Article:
Southwest Rides was born in a garage in southwest Detroit out of grad student Isaac Gilman’s belief that a summer bike club could become something more.
In 2011, Gilman was volunteering his time running nonprofit Urban Neighborhood Initiatives’ bike club, which had started out teaching southwest-side kids basic bike mechanics and riding safety in 2008. When Gilman took the helm, the club had already seen great success, morphing into a legit program where young people were not only learning how to fix something, but they were gaining a sense of ownership and accomplishment. Here, bikes were a catalyst for instilling work/life skills and an entrepreneurial state of mind in neighborhood youth.
“We knew there was a clear demand for the program,” said Gilman, now one of six vested board members of Southwest Rides. “Every summer, bikes would be stacked in the garage. There would be kids all over the sidewalks and people would ask us if we sold bikes or could repair their bike. We started getting a sense that more was out there. We just had to figure out how we could go bigger.”
Gilman’s sixth sense was spot on. Biking was – and still is – trending up in Detroit. The city now has more than 125 miles of designated bike lanes. Similar to other thriving urban destinations, the number continues to rise each year. In 2013, for example, 70 miles were added to the city’s bicycle lane network. Southwest Detroit, alone, has some 20 miles of bike lanes, along with 40,000 residents. According to Gilman, a huge concentration of southwest-siders is under the age of 25, with many preferring bicycles to other modes of transportation.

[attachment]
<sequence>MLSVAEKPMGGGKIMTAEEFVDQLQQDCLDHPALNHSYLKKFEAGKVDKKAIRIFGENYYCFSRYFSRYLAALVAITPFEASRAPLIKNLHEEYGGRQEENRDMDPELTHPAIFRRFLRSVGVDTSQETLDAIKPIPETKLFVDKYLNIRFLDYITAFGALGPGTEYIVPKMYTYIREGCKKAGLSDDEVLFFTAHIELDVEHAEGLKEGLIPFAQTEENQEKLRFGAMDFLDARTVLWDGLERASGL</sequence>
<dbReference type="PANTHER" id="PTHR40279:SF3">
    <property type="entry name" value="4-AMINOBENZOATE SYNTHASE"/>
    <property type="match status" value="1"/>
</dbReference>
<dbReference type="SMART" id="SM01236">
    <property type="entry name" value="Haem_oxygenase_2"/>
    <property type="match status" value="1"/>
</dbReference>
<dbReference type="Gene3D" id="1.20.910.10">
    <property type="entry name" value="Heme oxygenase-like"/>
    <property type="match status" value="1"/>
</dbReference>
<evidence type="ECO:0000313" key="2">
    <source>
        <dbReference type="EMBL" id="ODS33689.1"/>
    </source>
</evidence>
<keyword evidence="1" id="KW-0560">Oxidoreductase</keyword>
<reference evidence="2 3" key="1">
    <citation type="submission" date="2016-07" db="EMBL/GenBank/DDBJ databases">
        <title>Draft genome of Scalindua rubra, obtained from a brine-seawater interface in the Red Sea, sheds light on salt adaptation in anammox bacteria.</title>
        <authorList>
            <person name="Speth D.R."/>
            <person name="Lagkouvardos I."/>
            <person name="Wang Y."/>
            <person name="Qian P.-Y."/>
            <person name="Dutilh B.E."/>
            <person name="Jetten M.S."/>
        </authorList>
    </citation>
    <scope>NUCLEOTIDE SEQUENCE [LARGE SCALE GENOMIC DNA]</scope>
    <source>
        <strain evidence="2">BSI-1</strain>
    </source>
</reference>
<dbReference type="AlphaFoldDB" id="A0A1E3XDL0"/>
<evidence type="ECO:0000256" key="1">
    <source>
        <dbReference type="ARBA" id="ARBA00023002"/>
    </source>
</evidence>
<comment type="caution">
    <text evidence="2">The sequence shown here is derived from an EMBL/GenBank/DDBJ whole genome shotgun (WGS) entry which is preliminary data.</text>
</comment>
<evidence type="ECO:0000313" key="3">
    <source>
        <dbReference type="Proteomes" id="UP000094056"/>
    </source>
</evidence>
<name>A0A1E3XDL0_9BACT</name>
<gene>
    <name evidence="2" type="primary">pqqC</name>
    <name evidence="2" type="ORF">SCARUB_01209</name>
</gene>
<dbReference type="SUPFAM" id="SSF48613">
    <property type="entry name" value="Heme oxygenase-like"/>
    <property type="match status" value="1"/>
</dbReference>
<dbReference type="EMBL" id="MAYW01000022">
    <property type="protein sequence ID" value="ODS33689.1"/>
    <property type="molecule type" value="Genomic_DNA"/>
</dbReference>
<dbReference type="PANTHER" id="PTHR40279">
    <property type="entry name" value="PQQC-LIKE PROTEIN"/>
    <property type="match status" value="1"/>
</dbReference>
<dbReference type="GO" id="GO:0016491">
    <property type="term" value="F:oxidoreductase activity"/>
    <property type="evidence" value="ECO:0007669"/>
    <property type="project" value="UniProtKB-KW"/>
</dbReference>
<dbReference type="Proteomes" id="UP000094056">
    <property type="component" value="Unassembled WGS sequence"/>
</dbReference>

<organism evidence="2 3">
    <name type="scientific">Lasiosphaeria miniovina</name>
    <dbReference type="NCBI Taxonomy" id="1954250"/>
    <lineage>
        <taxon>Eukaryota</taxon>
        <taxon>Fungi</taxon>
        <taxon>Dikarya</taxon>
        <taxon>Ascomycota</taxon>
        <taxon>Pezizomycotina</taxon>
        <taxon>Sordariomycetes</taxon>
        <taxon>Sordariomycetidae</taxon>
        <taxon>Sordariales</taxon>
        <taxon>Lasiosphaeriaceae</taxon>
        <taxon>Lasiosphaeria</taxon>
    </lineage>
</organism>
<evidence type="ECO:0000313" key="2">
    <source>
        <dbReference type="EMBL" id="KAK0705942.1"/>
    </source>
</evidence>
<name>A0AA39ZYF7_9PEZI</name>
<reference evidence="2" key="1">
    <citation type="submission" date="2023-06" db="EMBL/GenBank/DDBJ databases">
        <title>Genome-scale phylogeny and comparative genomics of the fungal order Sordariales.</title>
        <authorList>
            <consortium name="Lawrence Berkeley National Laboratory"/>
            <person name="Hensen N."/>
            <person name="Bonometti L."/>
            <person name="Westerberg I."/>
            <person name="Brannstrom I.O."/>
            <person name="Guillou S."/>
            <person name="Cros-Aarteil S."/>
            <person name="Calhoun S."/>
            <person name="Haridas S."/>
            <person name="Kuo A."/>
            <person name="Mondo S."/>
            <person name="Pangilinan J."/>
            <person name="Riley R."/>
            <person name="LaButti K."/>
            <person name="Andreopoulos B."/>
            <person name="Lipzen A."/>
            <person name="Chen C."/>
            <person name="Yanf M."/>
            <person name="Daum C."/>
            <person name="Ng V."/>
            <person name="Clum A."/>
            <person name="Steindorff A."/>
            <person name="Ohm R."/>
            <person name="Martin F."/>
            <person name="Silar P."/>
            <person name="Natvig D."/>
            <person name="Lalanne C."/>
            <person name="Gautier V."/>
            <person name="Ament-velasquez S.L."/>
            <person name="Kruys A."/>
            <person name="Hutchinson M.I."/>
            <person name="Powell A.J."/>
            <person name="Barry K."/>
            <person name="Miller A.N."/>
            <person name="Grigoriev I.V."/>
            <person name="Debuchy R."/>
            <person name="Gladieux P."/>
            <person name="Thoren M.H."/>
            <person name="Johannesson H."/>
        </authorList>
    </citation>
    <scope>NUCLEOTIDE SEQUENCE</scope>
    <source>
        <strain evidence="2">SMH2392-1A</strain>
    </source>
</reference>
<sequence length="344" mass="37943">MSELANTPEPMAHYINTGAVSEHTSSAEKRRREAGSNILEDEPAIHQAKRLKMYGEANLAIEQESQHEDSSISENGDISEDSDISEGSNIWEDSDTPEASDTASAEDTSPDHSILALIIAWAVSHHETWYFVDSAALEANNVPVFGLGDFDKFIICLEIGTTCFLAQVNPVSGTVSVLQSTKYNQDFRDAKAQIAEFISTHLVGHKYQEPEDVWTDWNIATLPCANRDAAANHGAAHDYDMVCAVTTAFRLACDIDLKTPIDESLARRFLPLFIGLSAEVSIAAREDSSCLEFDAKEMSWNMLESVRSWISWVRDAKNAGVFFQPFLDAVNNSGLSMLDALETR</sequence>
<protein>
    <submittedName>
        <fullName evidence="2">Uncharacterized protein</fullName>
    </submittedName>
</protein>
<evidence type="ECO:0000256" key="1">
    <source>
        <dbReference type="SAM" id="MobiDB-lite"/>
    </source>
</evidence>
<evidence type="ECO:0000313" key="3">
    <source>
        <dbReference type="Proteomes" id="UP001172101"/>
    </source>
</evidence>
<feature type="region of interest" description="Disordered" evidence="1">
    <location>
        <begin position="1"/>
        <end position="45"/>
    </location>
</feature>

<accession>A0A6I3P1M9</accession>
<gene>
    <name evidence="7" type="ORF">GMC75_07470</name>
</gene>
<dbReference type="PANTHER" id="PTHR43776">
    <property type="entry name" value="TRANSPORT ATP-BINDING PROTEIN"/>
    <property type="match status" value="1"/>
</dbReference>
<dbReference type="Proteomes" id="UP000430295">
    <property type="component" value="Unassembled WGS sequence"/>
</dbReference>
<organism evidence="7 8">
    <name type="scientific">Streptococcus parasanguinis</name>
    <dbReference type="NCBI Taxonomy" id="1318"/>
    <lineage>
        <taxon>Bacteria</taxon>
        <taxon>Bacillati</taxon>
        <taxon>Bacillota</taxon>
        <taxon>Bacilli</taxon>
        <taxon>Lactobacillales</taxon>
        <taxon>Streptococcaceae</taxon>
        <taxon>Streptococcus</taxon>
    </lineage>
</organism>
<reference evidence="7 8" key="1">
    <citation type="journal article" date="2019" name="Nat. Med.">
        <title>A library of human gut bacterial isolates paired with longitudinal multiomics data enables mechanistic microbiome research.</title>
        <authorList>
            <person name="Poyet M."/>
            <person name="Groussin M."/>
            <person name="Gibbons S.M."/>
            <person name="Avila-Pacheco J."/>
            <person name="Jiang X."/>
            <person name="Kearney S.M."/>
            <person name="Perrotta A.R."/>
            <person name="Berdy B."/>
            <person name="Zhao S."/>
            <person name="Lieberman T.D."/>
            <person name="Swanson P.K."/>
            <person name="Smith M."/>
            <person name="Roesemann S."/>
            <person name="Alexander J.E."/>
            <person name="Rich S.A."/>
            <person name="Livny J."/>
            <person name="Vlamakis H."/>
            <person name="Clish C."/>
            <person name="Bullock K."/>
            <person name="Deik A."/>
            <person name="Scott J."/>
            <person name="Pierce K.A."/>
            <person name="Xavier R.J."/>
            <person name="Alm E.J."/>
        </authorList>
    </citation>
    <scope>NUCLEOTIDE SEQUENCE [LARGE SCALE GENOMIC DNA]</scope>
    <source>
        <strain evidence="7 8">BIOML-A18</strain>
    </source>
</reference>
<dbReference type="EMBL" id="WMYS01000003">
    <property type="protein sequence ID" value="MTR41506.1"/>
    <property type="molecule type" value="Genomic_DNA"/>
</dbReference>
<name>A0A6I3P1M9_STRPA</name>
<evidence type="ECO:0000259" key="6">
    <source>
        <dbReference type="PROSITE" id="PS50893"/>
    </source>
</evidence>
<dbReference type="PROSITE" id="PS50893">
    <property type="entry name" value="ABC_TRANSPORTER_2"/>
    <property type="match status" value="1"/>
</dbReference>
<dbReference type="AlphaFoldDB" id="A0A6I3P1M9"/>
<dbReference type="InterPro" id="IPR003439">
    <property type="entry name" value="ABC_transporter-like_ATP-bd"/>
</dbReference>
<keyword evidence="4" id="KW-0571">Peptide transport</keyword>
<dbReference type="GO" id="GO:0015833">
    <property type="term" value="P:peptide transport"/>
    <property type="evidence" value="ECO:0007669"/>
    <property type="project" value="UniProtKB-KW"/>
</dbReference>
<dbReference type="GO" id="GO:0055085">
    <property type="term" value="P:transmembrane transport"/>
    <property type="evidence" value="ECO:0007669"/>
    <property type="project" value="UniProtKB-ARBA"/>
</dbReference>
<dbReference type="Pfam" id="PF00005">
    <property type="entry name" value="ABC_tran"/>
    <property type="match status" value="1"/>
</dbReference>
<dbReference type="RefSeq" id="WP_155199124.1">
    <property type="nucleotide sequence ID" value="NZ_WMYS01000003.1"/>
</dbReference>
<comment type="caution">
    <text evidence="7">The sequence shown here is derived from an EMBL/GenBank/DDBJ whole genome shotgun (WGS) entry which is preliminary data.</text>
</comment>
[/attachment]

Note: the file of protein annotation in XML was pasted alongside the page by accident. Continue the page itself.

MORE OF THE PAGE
“I see bikes playing a big role in the future of transit in Detroit. We’re a city that’s a natural fit for biking — flat with wide roads and great biking lanes,’’ he said. “We want people to look to Southwest Rides as the place that can provide them with this type of affordable, alternative transportation.”
The ride to making Southwest Rides a reality hasn’t been without its bumps. Gilman and other longtime club volunteers have pushed hard to make it happen.
Gilman, a New Jersey native who fell in love with Detroit after volunteering with Focus: HOPE, said the journey has been well worth it, “ You have to be willing to take risks, push envelopes and heed criticism as well as praise in order to move forward.”
Southwest Rides opened in summer 2014. Located in southwest Detroit, the full-service bike and skateboard shop is staying true to the mission of the summer bike club that inspired it. Employees are former bike club members and young neighborhood apprentices who are practicing their bike repair skills while learning how to run a successful business operation and become productive, self-sufficient adults.
“Southwest Detroit is a tight-knit community with such an entrepreneurial spirit, great vibe and family-centric culture. And I’ve never experienced such a supportive network of people anywhere else. In Detroit, the moral support is so strong, it pushes you to want to be here and want better for the city.”
Detroit’s bike lane network is larger than other Midwest-city hubs such as Indianapolis and Cleveland.